Office Lavaca Navigation Company stock certificate circa 1857 (Texas)
Great older dredging company with interesting area history radio collectible. Nice vignette of a paddle wheeler on a river. Unissued and not cancelled. Moderate foxing/aging on the edges and into the certificate face. Dated 185_ but circa 1857 from company records.
Incorporated 1857 , the company was formed to dredge the channel at Port Lavaca TX to support the San Antonio and Mexican Gulf Railroad Company access to the sea. Large dredges were brought down from New York to complete the work. Not all efforts were supportive of the development.
Various committees were organized in both Victoria and Indianola to consider this competition, the solutions of which included the formation of the Indianola and Guadalupe Valley Railroad Company, the Indianola and Victoria Plank and Turnpike Road Company, and the Powderhorn, Victoria and Gonzales Railroad Company, which was to build an alternative line from Indianola (Powderhorn) and bypass Port Lavaca.
Enoch Jones had recruited financial backing for the SA&MG in the North, and these supporters preferred Port Lavaca as the Gulf terminus; the choice prevailed. The line was completed only to a distance of five miles from Port Lavaca by late 1857, a modest accomplishment that nevertheless prevented forfeiture of the charter and entitled the company to receive from the state 58,000 acres in land grants that could then be sold to cover construction expenses.
The development from Port Lavaca continued to worry the Indianola interests, who chartered the Indianola Railroad Company in 1858 to build a line from Indianola through Victoria and Gonzales to Austin, to connect with the Memphis, El Paso and Pacific Railroad Company. To prevent duplication of lines, however, the state required the Indianola to connect with the SA&MG track just north of Port Lavaca, at a place later called Clark's Station. By the outbreak of the Civil War the Indianola line was surveyed and graded to Clark's Station, a distance of fifteen miles, but no track had been laid; the ties were still on the docks at Indianola.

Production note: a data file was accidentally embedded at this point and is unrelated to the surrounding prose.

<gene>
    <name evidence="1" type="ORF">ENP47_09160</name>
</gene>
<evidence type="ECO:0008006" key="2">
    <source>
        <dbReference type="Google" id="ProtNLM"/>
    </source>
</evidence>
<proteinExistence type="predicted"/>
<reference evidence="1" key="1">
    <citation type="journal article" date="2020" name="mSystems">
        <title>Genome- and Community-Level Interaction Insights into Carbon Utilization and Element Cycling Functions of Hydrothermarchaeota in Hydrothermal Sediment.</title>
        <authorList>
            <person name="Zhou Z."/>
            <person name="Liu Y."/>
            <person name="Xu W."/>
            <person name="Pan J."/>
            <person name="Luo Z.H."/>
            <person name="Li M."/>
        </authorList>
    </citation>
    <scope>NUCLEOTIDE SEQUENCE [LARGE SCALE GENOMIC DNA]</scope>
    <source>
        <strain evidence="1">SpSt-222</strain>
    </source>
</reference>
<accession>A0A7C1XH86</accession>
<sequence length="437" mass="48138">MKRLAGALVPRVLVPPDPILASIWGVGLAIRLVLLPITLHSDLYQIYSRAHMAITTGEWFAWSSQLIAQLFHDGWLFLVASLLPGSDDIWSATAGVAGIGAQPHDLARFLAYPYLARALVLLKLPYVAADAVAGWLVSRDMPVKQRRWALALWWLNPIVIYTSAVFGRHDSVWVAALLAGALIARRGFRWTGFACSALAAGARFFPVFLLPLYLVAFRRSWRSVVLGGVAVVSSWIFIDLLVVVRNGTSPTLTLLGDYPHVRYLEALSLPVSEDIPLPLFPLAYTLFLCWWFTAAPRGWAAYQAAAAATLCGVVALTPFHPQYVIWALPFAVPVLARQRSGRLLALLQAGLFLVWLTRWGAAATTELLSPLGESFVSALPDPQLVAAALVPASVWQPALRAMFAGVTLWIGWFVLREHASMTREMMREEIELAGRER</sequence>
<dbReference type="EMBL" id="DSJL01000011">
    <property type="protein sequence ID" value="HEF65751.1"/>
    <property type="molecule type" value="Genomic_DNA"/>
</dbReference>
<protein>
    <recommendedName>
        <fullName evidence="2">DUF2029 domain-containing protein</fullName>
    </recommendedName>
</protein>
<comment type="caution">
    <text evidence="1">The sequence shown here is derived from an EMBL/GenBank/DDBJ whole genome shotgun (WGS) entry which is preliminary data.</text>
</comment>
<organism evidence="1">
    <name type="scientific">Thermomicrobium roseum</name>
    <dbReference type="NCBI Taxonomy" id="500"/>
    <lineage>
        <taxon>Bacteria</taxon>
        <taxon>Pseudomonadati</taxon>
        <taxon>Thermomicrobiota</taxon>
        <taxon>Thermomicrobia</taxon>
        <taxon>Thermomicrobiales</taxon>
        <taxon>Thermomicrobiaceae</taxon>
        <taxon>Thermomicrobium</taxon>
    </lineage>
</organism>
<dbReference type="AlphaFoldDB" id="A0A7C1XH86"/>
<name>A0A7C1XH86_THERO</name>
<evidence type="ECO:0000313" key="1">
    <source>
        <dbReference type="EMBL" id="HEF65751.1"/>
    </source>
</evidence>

The San Antonio and Mexican Gulf, suffering financial difficulties and unable to complete the last two miles of track to Victoria, was reorganized and refinanced in 1859 and completed construction to Victoria in 1860 or 1861. In December 1862, however, when Union forces threatened the Matagorda Bay area, Gen. Magruder, Confederate commander of the Texas, New Mexico, and Arizona district, ordered Maj. Shea to destroy the track and the Indianola railroad ties still on the wharves. The action hindered the Union forces that finally occupied Port Lavaca and Indianola in late 1863.
In 1865–66, during Reconstruction, the federal government rebuilt the tracks from Port Lavaca to Victoria at a cost of $45,000, which was levied against the owners. Though they were unable to make the payment, the government allowed the line to continue operation. The owners, unable to secure locally the financial means to purchase the government lien and unwilling to try in the North, secured a contract with English capitalists to cover the debt, build the branch to Indianola, and extend the line into DeWitt County and even to San Antonio; but the deal fell through. In 1870 the United States government foreclosed on the property.